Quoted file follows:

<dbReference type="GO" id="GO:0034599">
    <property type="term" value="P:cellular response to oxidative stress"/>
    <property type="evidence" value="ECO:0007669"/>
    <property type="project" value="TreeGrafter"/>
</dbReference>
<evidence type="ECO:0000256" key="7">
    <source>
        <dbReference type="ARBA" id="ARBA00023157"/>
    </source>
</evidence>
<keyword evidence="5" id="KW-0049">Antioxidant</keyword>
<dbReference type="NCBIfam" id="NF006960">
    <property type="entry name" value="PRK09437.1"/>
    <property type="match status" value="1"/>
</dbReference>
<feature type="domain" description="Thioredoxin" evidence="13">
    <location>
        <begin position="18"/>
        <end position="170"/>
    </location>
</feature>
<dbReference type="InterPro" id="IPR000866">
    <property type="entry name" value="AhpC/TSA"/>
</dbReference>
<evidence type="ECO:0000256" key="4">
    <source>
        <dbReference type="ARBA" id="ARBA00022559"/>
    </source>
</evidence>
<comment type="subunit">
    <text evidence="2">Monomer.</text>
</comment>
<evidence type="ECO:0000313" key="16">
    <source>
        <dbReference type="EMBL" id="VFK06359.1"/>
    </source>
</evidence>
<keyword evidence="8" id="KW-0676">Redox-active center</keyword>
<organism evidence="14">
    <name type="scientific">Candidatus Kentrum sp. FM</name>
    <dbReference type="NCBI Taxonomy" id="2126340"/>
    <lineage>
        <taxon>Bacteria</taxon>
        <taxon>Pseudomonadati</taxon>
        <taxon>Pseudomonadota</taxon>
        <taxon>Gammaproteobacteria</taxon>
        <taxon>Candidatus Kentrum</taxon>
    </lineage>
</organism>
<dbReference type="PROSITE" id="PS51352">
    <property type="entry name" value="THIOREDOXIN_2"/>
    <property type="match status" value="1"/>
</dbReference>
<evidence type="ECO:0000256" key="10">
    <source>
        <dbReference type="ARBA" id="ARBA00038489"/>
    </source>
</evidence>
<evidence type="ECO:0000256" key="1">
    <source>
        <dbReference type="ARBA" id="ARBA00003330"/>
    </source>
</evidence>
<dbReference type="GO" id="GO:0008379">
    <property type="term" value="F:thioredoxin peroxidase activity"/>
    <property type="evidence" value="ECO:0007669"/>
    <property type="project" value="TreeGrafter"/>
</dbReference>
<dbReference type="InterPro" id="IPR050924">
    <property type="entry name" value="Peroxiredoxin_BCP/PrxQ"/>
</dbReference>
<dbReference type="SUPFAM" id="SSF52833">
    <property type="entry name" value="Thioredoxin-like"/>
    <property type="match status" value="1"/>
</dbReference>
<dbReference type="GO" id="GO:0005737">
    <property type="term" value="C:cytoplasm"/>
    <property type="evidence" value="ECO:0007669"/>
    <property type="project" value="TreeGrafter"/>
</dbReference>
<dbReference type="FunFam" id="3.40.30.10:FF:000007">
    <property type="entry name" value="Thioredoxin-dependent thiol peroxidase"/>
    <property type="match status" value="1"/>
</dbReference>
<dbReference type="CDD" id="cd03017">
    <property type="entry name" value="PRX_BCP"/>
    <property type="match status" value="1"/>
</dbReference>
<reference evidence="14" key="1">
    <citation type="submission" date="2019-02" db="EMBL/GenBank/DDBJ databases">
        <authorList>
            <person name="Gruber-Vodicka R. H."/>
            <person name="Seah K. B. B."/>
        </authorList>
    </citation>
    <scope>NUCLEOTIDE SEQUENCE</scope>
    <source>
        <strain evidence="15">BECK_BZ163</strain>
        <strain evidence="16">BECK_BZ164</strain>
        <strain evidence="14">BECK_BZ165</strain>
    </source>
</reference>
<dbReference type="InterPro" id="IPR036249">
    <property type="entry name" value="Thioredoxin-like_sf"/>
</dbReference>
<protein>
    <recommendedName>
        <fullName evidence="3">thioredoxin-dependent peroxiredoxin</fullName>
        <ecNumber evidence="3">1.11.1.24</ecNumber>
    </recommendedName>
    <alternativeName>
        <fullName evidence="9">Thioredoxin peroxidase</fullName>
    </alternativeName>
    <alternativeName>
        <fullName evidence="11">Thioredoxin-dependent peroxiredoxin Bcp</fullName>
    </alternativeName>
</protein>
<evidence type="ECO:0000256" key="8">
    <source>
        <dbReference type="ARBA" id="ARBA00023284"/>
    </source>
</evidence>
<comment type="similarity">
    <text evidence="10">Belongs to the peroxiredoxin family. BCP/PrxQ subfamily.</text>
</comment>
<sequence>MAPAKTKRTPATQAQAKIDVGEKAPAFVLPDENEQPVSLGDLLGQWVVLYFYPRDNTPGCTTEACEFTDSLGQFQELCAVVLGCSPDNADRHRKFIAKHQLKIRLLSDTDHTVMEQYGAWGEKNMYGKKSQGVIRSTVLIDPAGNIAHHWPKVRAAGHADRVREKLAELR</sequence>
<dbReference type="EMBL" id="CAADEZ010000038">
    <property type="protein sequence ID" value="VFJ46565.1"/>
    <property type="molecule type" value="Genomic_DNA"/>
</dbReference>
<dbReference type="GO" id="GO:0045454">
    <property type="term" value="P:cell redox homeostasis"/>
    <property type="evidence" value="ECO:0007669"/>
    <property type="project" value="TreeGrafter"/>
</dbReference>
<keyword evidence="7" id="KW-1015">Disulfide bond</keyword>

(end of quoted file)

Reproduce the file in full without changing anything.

<dbReference type="GO" id="GO:0034599">
    <property type="term" value="P:cellular response to oxidative stress"/>
    <property type="evidence" value="ECO:0007669"/>
    <property type="project" value="TreeGrafter"/>
</dbReference>
<evidence type="ECO:0000256" key="7">
    <source>
        <dbReference type="ARBA" id="ARBA00023157"/>
    </source>
</evidence>
<keyword evidence="5" id="KW-0049">Antioxidant</keyword>
<dbReference type="NCBIfam" id="NF006960">
    <property type="entry name" value="PRK09437.1"/>
    <property type="match status" value="1"/>
</dbReference>
<feature type="domain" description="Thioredoxin" evidence="13">
    <location>
        <begin position="18"/>
        <end position="170"/>
    </location>
</feature>
<dbReference type="InterPro" id="IPR000866">
    <property type="entry name" value="AhpC/TSA"/>
</dbReference>
<evidence type="ECO:0000256" key="4">
    <source>
        <dbReference type="ARBA" id="ARBA00022559"/>
    </source>
</evidence>
<comment type="subunit">
    <text evidence="2">Monomer.</text>
</comment>
<evidence type="ECO:0000313" key="16">
    <source>
        <dbReference type="EMBL" id="VFK06359.1"/>
    </source>
</evidence>
<keyword evidence="8" id="KW-0676">Redox-active center</keyword>
<organism evidence="14">
    <name type="scientific">Candidatus Kentrum sp. FM</name>
    <dbReference type="NCBI Taxonomy" id="2126340"/>
    <lineage>
        <taxon>Bacteria</taxon>
        <taxon>Pseudomonadati</taxon>
        <taxon>Pseudomonadota</taxon>
        <taxon>Gammaproteobacteria</taxon>
        <taxon>Candidatus Kentrum</taxon>
    </lineage>
</organism>
<dbReference type="PROSITE" id="PS51352">
    <property type="entry name" value="THIOREDOXIN_2"/>
    <property type="match status" value="1"/>
</dbReference>
<evidence type="ECO:0000256" key="10">
    <source>
        <dbReference type="ARBA" id="ARBA00038489"/>
    </source>
</evidence>
<evidence type="ECO:0000256" key="1">
    <source>
        <dbReference type="ARBA" id="ARBA00003330"/>
    </source>
</evidence>
<dbReference type="GO" id="GO:0008379">
    <property type="term" value="F:thioredoxin peroxidase activity"/>
    <property type="evidence" value="ECO:0007669"/>
    <property type="project" value="TreeGrafter"/>
</dbReference>
<dbReference type="InterPro" id="IPR050924">
    <property type="entry name" value="Peroxiredoxin_BCP/PrxQ"/>
</dbReference>
<dbReference type="SUPFAM" id="SSF52833">
    <property type="entry name" value="Thioredoxin-like"/>
    <property type="match status" value="1"/>
</dbReference>
<dbReference type="GO" id="GO:0005737">
    <property type="term" value="C:cytoplasm"/>
    <property type="evidence" value="ECO:0007669"/>
    <property type="project" value="TreeGrafter"/>
</dbReference>
<dbReference type="FunFam" id="3.40.30.10:FF:000007">
    <property type="entry name" value="Thioredoxin-dependent thiol peroxidase"/>
    <property type="match status" value="1"/>
</dbReference>
<dbReference type="CDD" id="cd03017">
    <property type="entry name" value="PRX_BCP"/>
    <property type="match status" value="1"/>
</dbReference>
<reference evidence="14" key="1">
    <citation type="submission" date="2019-02" db="EMBL/GenBank/DDBJ databases">
        <authorList>
            <person name="Gruber-Vodicka R. H."/>
            <person name="Seah K. B. B."/>
        </authorList>
    </citation>
    <scope>NUCLEOTIDE SEQUENCE</scope>
    <source>
        <strain evidence="15">BECK_BZ163</strain>
        <strain evidence="16">BECK_BZ164</strain>
        <strain evidence="14">BECK_BZ165</strain>
    </source>
</reference>
<dbReference type="InterPro" id="IPR036249">
    <property type="entry name" value="Thioredoxin-like_sf"/>
</dbReference>
<protein>
    <recommendedName>
        <fullName evidence="3">thioredoxin-dependent peroxiredoxin</fullName>
        <ecNumber evidence="3">1.11.1.24</ecNumber>
    </recommendedName>
    <alternativeName>
        <fullName evidence="9">Thioredoxin peroxidase</fullName>
    </alternativeName>
    <alternativeName>
        <fullName evidence="11">Thioredoxin-dependent peroxiredoxin Bcp</fullName>
    </alternativeName>
</protein>
<evidence type="ECO:0000256" key="8">
    <source>
        <dbReference type="ARBA" id="ARBA00023284"/>
    </source>
</evidence>
<comment type="similarity">
    <text evidence="10">Belongs to the peroxiredoxin family. BCP/PrxQ subfamily.</text>
</comment>
<sequence>MAPAKTKRTPATQAQAKIDVGEKAPAFVLPDENEQPVSLGDLLGQWVVLYFYPRDNTPGCTTEACEFTDSLGQFQELCAVVLGCSPDNADRHRKFIAKHQLKIRLLSDTDHTVMEQYGAWGEKNMYGKKSQGVIRSTVLIDPAGNIAHHWPKVRAAGHADRVREKLAELR</sequence>
<dbReference type="EMBL" id="CAADEZ010000038">
    <property type="protein sequence ID" value="VFJ46565.1"/>
    <property type="molecule type" value="Genomic_DNA"/>
</dbReference>
<dbReference type="GO" id="GO:0045454">
    <property type="term" value="P:cell redox homeostasis"/>
    <property type="evidence" value="ECO:0007669"/>
    <property type="project" value="TreeGrafter"/>
</dbReference>
<keyword evidence="7" id="KW-1015">Disulfide bond</keyword>